Cranbrook Community Theatre’s “On Golden Pond,” written by Ernest Thompson, revolves around a couple in the September of their years, as one says, with winter rapidly approaching.
Norman and Ethel Thayer are as comfortable with each other as a long married couple can be — their banter, their moments of intimacy, their jibes at each other that keep each other alive.
The Thayers spend each summer at their cottage on Golden Pond, alive with trout and loons.
But underneath the humorous repartee shadows are beginning to emerge — with the prospect of Norman’s approaching dementia, and the imminent arrival of their daughter Chelsea, in her 40s, estranged from her father, and trying to get her life back on track with a new boyfriend, the dentist Billy, and his young son Bill.
The complex network of relationships will play out in search of reconciliation, revolving around the figure of the patriarch — the wry, clever, cynical Norman. The play unfolds over the course of a long season, divided into five scenes, with each scene a month apart. Such a short time to achieve for lives to influence each other, to affect such change in each other, striving for reconciliation by play’s end.
Jack Lindquist and Joanne Wilkinson are electric as the old couple — trading dialogue as if they have been married 48 years. Veteran CCT actor Jennifer Henkes Inglis brings all her skill to the role of Chelsea, trying to put her past behind her — including the troubled relationship with her father. Charlie the Mailman, played by Bob McCue, is and comic element and a touchstone in the past of the Thayer family. Trevor Lundy brings a unique, uptight persona to Bill Ray the dentist — his conversation with Norman when they meet is priceless.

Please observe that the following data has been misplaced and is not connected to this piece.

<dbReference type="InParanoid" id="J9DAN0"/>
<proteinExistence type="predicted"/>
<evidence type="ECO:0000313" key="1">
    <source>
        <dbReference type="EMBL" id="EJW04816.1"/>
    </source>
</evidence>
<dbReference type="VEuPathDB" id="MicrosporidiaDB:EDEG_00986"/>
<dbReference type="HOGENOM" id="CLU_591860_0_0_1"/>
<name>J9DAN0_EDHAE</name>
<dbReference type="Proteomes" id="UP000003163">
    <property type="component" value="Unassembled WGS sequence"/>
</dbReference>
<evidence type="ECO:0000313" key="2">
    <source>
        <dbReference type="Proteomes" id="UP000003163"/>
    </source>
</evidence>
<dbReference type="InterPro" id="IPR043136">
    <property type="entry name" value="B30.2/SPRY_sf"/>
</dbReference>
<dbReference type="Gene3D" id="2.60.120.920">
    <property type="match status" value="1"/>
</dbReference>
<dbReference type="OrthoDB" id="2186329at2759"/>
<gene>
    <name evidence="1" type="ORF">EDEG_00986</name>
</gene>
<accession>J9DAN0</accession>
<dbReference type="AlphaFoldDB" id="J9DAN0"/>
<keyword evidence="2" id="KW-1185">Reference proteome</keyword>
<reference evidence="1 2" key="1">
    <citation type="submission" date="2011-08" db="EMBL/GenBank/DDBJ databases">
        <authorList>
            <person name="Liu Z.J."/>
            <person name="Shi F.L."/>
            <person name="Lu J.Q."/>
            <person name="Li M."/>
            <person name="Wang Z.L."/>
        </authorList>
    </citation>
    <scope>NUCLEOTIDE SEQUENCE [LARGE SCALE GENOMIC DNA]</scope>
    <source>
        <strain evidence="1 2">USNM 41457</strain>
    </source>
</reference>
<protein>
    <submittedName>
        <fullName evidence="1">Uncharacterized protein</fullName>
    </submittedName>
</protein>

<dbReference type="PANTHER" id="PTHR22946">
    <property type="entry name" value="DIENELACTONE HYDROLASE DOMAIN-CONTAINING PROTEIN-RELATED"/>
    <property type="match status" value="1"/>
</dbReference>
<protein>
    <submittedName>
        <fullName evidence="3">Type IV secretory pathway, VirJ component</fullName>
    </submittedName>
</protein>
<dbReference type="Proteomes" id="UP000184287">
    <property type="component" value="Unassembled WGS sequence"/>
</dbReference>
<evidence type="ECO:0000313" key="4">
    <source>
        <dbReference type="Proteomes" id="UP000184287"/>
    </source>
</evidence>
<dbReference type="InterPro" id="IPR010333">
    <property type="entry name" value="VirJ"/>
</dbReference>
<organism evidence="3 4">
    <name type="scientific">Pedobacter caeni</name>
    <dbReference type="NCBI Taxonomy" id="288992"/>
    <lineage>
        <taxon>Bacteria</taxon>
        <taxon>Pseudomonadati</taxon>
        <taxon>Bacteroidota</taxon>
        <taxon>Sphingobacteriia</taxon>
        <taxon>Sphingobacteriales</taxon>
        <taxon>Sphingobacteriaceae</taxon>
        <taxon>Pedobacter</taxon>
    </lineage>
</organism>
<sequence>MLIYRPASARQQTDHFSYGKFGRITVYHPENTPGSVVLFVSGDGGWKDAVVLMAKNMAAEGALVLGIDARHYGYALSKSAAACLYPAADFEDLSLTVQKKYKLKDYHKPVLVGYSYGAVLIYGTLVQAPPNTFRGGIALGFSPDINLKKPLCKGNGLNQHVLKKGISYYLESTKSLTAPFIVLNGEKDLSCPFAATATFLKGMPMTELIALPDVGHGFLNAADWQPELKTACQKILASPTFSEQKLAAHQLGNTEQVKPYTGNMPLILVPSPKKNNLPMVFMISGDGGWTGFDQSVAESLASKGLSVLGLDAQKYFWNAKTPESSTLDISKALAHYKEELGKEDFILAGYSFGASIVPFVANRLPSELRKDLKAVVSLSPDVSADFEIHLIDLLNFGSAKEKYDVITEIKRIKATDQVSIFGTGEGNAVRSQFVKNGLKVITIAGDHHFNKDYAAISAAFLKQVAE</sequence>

And Lucius Lundy, shines as young Billy, who establishes an unlikely bond with the gruff Norman.
“On Golden Pond” opens tonight, Friday, April 28, at the Studio Stage Door in Cranbrook. It then runs Saturday, April 29, then May 3-6, and 10-13. All shows at 7:30 p.m. Tickets available at Lotus Books.